United States District Court, D. Maryland
Honorable Paula Xinis United States District Judge.
before the Court is a motion for sanctions filed by
Defendants Bank of America, N.A (“BANA”) and Bank
of New York Mellon (collectively “Defendants”).
ECF No. 41. The issues are fully briefed and the Court now
rules pursuant to Local Rule 105.6, no hearing being deemed
necessary. For the reasons that follow, Defendants'
motion is granted.
March 9, 2015, Sandra Pruitt (“Pruitt” or
“Plaintiff”) filed a complaint in the Circuit
Court for Prince George's County, Maryland. ECF No. 2.
The complaint was properly removed to this Court on May 7,
2015. ECF No. 1. In her complaint, Pruitt alleges that
Defendants are not entitled to enforce the terms of a
mortgage loan and the related deed of trust and that
Defendant Bank of America reneged on its promise to modify
her mortgage loan. She asserts five counts: usury, unjust
enrichment, declaratory judgment, breach of contract, and
15, 2015, Defendants BANA and Bank of New York Mellon filed a
motion to dismiss under Rule 12(b)(6). ECF No. 16. The Court
wrote Pruitt a letter, dated June 16, 2015, cautioning Pruitt
that her case could be dismissed if she failed to respond.
ECF No. 17. Pruitt did not provide any opposition or response
of any kind to Defendants' motion. On January, 28, 2016,
the Court granted the motion to dismiss in part and denied
the motion as to Plaintiff's claims of breach of contract
and promissory estoppel. ECF No. 21.
Defendants BANA and Bank of New York Mellon answered the
complaint, the Court entered a scheduling order on February
16, 2016. The Court originally anticipated that discovery
would close on June 30, 2016. The dispositive motions
deadline was set for roughly a month later. ECF No. 23 at 2.
On August 9, 2016, the scheduling order was amended, with the
close of discovery scheduled for August 30, 2016 and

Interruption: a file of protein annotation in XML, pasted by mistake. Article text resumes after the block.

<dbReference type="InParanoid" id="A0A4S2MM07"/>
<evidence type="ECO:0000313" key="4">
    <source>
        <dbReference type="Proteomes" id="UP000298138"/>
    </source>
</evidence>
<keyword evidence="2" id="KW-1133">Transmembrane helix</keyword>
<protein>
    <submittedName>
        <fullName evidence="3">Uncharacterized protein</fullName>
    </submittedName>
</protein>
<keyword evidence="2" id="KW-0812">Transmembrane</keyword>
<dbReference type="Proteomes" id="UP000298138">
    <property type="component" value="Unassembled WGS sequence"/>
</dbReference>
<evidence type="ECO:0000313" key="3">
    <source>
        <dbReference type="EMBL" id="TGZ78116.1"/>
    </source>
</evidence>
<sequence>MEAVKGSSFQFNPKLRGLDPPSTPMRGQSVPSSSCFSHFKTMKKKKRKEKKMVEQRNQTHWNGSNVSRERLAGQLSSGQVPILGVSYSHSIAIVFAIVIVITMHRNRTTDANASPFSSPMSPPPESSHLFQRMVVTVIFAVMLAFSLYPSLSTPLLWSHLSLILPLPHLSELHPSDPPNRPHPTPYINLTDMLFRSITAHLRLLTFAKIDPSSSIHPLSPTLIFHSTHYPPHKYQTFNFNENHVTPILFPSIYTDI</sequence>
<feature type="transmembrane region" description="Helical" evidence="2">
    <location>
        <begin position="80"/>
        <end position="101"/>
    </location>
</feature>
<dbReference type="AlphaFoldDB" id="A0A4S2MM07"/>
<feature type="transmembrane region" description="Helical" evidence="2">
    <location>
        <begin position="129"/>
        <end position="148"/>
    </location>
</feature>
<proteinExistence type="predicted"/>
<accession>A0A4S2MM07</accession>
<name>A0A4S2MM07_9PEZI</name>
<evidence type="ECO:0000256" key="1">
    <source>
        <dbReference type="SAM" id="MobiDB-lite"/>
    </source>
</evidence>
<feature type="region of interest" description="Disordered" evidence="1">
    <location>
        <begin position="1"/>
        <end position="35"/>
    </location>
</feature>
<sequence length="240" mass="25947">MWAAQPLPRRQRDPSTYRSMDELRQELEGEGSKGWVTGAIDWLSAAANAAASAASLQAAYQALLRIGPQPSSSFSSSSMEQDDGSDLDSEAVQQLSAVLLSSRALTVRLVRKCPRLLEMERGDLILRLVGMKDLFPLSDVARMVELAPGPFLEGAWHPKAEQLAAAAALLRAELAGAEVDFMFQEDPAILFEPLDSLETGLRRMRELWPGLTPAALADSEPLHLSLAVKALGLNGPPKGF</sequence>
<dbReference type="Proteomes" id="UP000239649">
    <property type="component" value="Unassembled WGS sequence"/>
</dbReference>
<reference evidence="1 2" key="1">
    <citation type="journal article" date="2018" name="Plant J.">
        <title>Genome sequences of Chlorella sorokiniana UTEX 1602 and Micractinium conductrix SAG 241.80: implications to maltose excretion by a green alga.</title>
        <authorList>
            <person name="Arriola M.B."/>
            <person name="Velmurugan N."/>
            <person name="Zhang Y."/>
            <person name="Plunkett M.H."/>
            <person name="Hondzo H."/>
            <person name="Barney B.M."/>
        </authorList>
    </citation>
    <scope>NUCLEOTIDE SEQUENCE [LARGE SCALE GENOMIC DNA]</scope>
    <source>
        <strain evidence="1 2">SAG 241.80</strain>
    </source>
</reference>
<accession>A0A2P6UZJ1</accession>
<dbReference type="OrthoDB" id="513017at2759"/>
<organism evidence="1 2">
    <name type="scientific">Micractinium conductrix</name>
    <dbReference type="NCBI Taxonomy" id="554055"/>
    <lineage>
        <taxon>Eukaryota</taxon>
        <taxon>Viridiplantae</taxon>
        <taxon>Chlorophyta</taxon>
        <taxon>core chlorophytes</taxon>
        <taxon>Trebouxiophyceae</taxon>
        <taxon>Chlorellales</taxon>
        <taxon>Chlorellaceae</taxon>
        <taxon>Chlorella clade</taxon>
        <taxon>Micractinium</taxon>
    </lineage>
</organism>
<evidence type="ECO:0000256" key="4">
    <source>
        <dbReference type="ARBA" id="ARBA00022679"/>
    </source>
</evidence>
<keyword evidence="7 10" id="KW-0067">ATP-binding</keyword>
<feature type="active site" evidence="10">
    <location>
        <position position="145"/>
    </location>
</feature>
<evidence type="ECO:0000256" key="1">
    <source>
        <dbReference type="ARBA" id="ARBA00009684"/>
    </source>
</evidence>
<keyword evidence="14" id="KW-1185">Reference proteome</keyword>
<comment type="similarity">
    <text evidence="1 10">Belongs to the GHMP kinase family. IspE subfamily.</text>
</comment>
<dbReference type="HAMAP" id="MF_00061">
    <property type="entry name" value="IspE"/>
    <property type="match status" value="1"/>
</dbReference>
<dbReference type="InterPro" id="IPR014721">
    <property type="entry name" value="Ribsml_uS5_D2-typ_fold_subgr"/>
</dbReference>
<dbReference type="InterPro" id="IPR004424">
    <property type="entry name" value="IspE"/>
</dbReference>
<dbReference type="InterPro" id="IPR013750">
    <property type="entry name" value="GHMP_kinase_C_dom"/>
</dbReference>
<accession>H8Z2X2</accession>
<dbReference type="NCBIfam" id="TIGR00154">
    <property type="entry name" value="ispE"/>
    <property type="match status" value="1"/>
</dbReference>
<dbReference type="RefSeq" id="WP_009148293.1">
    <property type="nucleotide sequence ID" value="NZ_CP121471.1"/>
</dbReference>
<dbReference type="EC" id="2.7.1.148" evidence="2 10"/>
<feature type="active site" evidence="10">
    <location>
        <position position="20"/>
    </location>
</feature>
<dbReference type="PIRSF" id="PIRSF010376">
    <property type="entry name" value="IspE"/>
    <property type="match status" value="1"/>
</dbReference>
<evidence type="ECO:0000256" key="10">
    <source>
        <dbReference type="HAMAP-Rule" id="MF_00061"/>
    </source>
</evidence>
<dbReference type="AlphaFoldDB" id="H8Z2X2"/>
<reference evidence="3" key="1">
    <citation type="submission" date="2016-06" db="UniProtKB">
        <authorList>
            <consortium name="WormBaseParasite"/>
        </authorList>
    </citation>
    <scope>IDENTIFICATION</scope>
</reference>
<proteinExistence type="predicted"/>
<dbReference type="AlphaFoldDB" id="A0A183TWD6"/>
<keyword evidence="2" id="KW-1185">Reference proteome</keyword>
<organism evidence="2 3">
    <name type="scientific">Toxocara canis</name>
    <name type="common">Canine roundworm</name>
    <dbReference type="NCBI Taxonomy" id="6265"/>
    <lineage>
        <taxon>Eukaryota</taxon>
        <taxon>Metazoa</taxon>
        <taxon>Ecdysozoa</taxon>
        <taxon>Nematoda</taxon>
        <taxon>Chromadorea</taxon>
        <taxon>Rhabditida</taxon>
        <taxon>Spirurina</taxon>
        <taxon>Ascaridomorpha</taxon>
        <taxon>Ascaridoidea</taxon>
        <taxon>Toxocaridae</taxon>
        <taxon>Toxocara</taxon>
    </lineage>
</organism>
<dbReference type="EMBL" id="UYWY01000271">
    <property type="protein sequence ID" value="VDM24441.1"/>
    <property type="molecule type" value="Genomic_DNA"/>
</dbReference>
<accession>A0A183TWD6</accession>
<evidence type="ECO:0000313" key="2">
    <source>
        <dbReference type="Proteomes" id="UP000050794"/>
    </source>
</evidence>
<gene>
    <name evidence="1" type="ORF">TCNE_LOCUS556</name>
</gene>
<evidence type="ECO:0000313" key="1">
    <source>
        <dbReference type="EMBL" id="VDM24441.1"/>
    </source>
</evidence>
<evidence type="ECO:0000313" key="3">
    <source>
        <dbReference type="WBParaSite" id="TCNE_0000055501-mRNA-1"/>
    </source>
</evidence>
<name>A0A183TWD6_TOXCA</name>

dispositive motions due roughly a month later. ECF No. 31.
September 14, 2016, Defendant BANA filed a motion to compel
discovery and for sanctions (ECF No. 35), alleging that
interrogatories propounded upon Plaintiff on May 6, 2016 went
unanswered. Defendants also requested that sanctions be
imposed should Plaintiff fail to appear at her September 22,
2016 deposition. Then, in Defendants' September 27, 2016
motion to modify the scheduling order (ECF No. 36),
Defendants BANA and Bank of New York Mellon informed the
Court that Plaintiff failed to appear at her September 22,
2016 deposition. Plaintiff did not respond to either
October 4, 2016, this Court granted in part Defendant
BANA's motion to compel, ordering Pruitt to provide
discovery responses no later than October 21, 2016. ECF No.
38 at 2. Pruitt was also ordered to attend a deposition no
later than October 26, 2016. Id. The Court cautioned
Plaintiff that “failure to obey this Memorandum Opinion
and Order may result in sanctions, including dismissal of the
action, upon motion by the Defendant.” Id. The
Court sent the order to Plaintiff via certified mail to
Plaintiff's last-known address. See Docket Entry
for ECF No. 38.
moved for sanctions on November 9, 2016, arguing that
dismissal was warranted because Plaintiff failed to comply
with this Court's order. ECF No. 40. Pruitt did not
respond to this motion. Nonetheless, the Court denied the
motion without prejudice because it was not accompanied by a
Certificate of Good Faith as required by Local Rule 104.7.
ECF No. 40. Defendants re-filed their motion on November 29,
2016, accompanied by a Certificate of Good Faith. ECF Nos. 40
& 41-2. Counsel for Defendant BANA certified that she
sent correspondence to Plaintiff on July 13, 2016, September
6, 2016, September 12, 2016, September 20, 2016, and
September 21, 2016 to obtain Plaintiff's discovery
responses and to schedule Plaintiff's deposition. ECF No.